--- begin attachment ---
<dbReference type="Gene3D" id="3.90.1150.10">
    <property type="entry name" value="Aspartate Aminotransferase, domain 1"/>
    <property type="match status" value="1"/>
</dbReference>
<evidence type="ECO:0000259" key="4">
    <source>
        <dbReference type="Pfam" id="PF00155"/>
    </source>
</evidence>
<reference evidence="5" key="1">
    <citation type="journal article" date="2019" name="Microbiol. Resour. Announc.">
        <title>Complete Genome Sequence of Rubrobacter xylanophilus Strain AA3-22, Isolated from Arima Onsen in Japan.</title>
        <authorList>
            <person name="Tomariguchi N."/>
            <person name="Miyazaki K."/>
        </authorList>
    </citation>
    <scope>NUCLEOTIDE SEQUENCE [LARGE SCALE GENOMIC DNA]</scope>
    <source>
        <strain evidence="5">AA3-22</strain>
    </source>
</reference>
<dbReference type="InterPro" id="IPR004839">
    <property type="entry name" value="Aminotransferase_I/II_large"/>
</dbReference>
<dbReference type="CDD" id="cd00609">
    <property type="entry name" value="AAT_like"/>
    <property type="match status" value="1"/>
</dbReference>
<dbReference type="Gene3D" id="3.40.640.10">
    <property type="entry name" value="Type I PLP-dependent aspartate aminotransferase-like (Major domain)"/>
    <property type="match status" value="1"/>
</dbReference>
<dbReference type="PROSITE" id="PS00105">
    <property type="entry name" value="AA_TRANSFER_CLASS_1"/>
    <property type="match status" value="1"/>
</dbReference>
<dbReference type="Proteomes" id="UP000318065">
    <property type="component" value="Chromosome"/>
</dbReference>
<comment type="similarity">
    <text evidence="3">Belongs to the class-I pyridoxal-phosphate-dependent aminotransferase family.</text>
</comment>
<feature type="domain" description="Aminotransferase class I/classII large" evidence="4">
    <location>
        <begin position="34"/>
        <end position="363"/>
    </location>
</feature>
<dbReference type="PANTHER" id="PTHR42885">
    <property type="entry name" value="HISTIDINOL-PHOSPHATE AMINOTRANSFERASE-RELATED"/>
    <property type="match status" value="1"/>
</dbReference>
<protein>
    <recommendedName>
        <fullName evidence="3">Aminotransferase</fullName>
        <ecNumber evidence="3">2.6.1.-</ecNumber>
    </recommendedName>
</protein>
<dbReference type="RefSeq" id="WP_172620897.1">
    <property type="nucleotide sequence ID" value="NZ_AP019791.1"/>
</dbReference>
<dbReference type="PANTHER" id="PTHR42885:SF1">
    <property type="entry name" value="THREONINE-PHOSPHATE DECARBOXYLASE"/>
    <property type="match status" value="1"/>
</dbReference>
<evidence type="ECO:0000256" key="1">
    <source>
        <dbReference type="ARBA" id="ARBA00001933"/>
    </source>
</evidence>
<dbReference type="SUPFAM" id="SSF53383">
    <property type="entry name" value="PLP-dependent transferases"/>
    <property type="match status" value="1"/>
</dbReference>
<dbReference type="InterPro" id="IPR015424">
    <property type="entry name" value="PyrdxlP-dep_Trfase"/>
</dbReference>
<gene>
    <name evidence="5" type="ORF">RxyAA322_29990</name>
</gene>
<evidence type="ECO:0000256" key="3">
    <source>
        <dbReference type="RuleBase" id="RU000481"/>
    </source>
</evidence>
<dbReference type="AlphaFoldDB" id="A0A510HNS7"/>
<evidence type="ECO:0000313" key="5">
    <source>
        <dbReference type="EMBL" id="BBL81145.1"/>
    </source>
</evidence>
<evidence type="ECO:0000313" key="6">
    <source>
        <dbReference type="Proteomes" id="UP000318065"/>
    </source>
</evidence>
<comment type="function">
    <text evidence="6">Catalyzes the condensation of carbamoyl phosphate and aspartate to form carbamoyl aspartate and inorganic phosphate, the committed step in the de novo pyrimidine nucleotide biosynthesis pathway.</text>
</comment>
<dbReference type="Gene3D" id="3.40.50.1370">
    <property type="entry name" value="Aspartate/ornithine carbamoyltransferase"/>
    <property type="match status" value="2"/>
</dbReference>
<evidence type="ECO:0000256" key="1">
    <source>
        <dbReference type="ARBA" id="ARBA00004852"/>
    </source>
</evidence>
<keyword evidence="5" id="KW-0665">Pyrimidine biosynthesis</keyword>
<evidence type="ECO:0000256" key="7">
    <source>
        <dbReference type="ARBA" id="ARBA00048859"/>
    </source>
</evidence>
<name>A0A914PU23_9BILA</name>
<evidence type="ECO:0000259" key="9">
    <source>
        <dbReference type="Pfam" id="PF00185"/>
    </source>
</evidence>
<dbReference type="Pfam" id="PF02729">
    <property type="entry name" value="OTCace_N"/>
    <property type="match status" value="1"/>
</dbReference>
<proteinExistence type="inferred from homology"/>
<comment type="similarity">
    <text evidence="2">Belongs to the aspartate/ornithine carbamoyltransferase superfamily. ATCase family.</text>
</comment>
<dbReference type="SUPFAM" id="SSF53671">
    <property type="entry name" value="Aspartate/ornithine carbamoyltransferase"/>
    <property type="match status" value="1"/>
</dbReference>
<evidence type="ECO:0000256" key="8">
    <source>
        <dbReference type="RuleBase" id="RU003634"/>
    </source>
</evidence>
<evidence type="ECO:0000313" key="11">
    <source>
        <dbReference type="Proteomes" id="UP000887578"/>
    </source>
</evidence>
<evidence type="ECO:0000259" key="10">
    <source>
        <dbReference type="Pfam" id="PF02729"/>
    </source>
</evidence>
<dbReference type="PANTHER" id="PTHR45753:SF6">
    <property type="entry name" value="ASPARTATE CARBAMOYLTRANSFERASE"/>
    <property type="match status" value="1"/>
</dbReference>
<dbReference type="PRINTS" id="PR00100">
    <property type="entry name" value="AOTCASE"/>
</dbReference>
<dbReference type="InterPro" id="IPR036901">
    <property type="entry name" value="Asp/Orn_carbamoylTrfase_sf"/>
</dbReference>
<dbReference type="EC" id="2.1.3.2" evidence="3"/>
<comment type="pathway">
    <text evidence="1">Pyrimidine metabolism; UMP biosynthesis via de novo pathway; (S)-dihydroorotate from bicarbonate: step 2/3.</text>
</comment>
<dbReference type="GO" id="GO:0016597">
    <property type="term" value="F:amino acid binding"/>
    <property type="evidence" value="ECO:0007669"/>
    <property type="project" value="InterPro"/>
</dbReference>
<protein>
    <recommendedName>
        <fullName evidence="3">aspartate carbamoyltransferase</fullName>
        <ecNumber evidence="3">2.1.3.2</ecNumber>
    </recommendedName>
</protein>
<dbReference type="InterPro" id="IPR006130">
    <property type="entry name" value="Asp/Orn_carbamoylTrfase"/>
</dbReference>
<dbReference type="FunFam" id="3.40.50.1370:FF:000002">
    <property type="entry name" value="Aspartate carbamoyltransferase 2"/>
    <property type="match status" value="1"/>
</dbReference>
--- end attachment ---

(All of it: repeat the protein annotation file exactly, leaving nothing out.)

<dbReference type="Gene3D" id="3.90.1150.10">
    <property type="entry name" value="Aspartate Aminotransferase, domain 1"/>
    <property type="match status" value="1"/>
</dbReference>
<evidence type="ECO:0000259" key="4">
    <source>
        <dbReference type="Pfam" id="PF00155"/>
    </source>
</evidence>
<reference evidence="5" key="1">
    <citation type="journal article" date="2019" name="Microbiol. Resour. Announc.">
        <title>Complete Genome Sequence of Rubrobacter xylanophilus Strain AA3-22, Isolated from Arima Onsen in Japan.</title>
        <authorList>
            <person name="Tomariguchi N."/>
            <person name="Miyazaki K."/>
        </authorList>
    </citation>
    <scope>NUCLEOTIDE SEQUENCE [LARGE SCALE GENOMIC DNA]</scope>
    <source>
        <strain evidence="5">AA3-22</strain>
    </source>
</reference>
<dbReference type="InterPro" id="IPR004839">
    <property type="entry name" value="Aminotransferase_I/II_large"/>
</dbReference>
<dbReference type="CDD" id="cd00609">
    <property type="entry name" value="AAT_like"/>
    <property type="match status" value="1"/>
</dbReference>
<dbReference type="Gene3D" id="3.40.640.10">
    <property type="entry name" value="Type I PLP-dependent aspartate aminotransferase-like (Major domain)"/>
    <property type="match status" value="1"/>
</dbReference>
<dbReference type="PROSITE" id="PS00105">
    <property type="entry name" value="AA_TRANSFER_CLASS_1"/>
    <property type="match status" value="1"/>
</dbReference>
<dbReference type="Proteomes" id="UP000318065">
    <property type="component" value="Chromosome"/>
</dbReference>
<comment type="similarity">
    <text evidence="3">Belongs to the class-I pyridoxal-phosphate-dependent aminotransferase family.</text>
</comment>
<feature type="domain" description="Aminotransferase class I/classII large" evidence="4">
    <location>
        <begin position="34"/>
        <end position="363"/>
    </location>
</feature>
<dbReference type="PANTHER" id="PTHR42885">
    <property type="entry name" value="HISTIDINOL-PHOSPHATE AMINOTRANSFERASE-RELATED"/>
    <property type="match status" value="1"/>
</dbReference>
<protein>
    <recommendedName>
        <fullName evidence="3">Aminotransferase</fullName>
        <ecNumber evidence="3">2.6.1.-</ecNumber>
    </recommendedName>
</protein>
<dbReference type="RefSeq" id="WP_172620897.1">
    <property type="nucleotide sequence ID" value="NZ_AP019791.1"/>
</dbReference>
<dbReference type="PANTHER" id="PTHR42885:SF1">
    <property type="entry name" value="THREONINE-PHOSPHATE DECARBOXYLASE"/>
    <property type="match status" value="1"/>
</dbReference>
<evidence type="ECO:0000256" key="1">
    <source>
        <dbReference type="ARBA" id="ARBA00001933"/>
    </source>
</evidence>
<dbReference type="SUPFAM" id="SSF53383">
    <property type="entry name" value="PLP-dependent transferases"/>
    <property type="match status" value="1"/>
</dbReference>
<dbReference type="InterPro" id="IPR015424">
    <property type="entry name" value="PyrdxlP-dep_Trfase"/>
</dbReference>
<gene>
    <name evidence="5" type="ORF">RxyAA322_29990</name>
</gene>
<evidence type="ECO:0000256" key="3">
    <source>
        <dbReference type="RuleBase" id="RU000481"/>
    </source>
</evidence>
<dbReference type="AlphaFoldDB" id="A0A510HNS7"/>
<evidence type="ECO:0000313" key="5">
    <source>
        <dbReference type="EMBL" id="BBL81145.1"/>
    </source>
</evidence>
<evidence type="ECO:0000313" key="6">
    <source>
        <dbReference type="Proteomes" id="UP000318065"/>
    </source>
</evidence>
<comment type="function">
    <text evidence="6">Catalyzes the condensation of carbamoyl phosphate and aspartate to form carbamoyl aspartate and inorganic phosphate, the committed step in the de novo pyrimidine nucleotide biosynthesis pathway.</text>
</comment>
<dbReference type="Gene3D" id="3.40.50.1370">
    <property type="entry name" value="Aspartate/ornithine carbamoyltransferase"/>
    <property type="match status" value="2"/>
</dbReference>
<evidence type="ECO:0000256" key="1">
    <source>
        <dbReference type="ARBA" id="ARBA00004852"/>
    </source>
</evidence>
<keyword evidence="5" id="KW-0665">Pyrimidine biosynthesis</keyword>
<evidence type="ECO:0000256" key="7">
    <source>
        <dbReference type="ARBA" id="ARBA00048859"/>
    </source>
</evidence>
<name>A0A914PU23_9BILA</name>
<evidence type="ECO:0000259" key="9">
    <source>
        <dbReference type="Pfam" id="PF00185"/>
    </source>
</evidence>
<dbReference type="Pfam" id="PF02729">
    <property type="entry name" value="OTCace_N"/>
    <property type="match status" value="1"/>
</dbReference>
<proteinExistence type="inferred from homology"/>
<comment type="similarity">
    <text evidence="2">Belongs to the aspartate/ornithine carbamoyltransferase superfamily. ATCase family.</text>
</comment>
<dbReference type="SUPFAM" id="SSF53671">
    <property type="entry name" value="Aspartate/ornithine carbamoyltransferase"/>
    <property type="match status" value="1"/>
</dbReference>
<evidence type="ECO:0000256" key="8">
    <source>
        <dbReference type="RuleBase" id="RU003634"/>
    </source>
</evidence>
<evidence type="ECO:0000313" key="11">
    <source>
        <dbReference type="Proteomes" id="UP000887578"/>
    </source>
</evidence>
<evidence type="ECO:0000259" key="10">
    <source>
        <dbReference type="Pfam" id="PF02729"/>
    </source>
</evidence>
<dbReference type="PANTHER" id="PTHR45753:SF6">
    <property type="entry name" value="ASPARTATE CARBAMOYLTRANSFERASE"/>
    <property type="match status" value="1"/>
</dbReference>
<dbReference type="PRINTS" id="PR00100">
    <property type="entry name" value="AOTCASE"/>
</dbReference>
<dbReference type="InterPro" id="IPR036901">
    <property type="entry name" value="Asp/Orn_carbamoylTrfase_sf"/>
</dbReference>
<dbReference type="EC" id="2.1.3.2" evidence="3"/>
<comment type="pathway">
    <text evidence="1">Pyrimidine metabolism; UMP biosynthesis via de novo pathway; (S)-dihydroorotate from bicarbonate: step 2/3.</text>
</comment>
<dbReference type="GO" id="GO:0016597">
    <property type="term" value="F:amino acid binding"/>
    <property type="evidence" value="ECO:0007669"/>
    <property type="project" value="InterPro"/>
</dbReference>
<protein>
    <recommendedName>
        <fullName evidence="3">aspartate carbamoyltransferase</fullName>
        <ecNumber evidence="3">2.1.3.2</ecNumber>
    </recommendedName>
</protein>
<dbReference type="InterPro" id="IPR006130">
    <property type="entry name" value="Asp/Orn_carbamoylTrfase"/>
</dbReference>
<dbReference type="FunFam" id="3.40.50.1370:FF:000002">
    <property type="entry name" value="Aspartate carbamoyltransferase 2"/>
    <property type="match status" value="1"/>
</dbReference>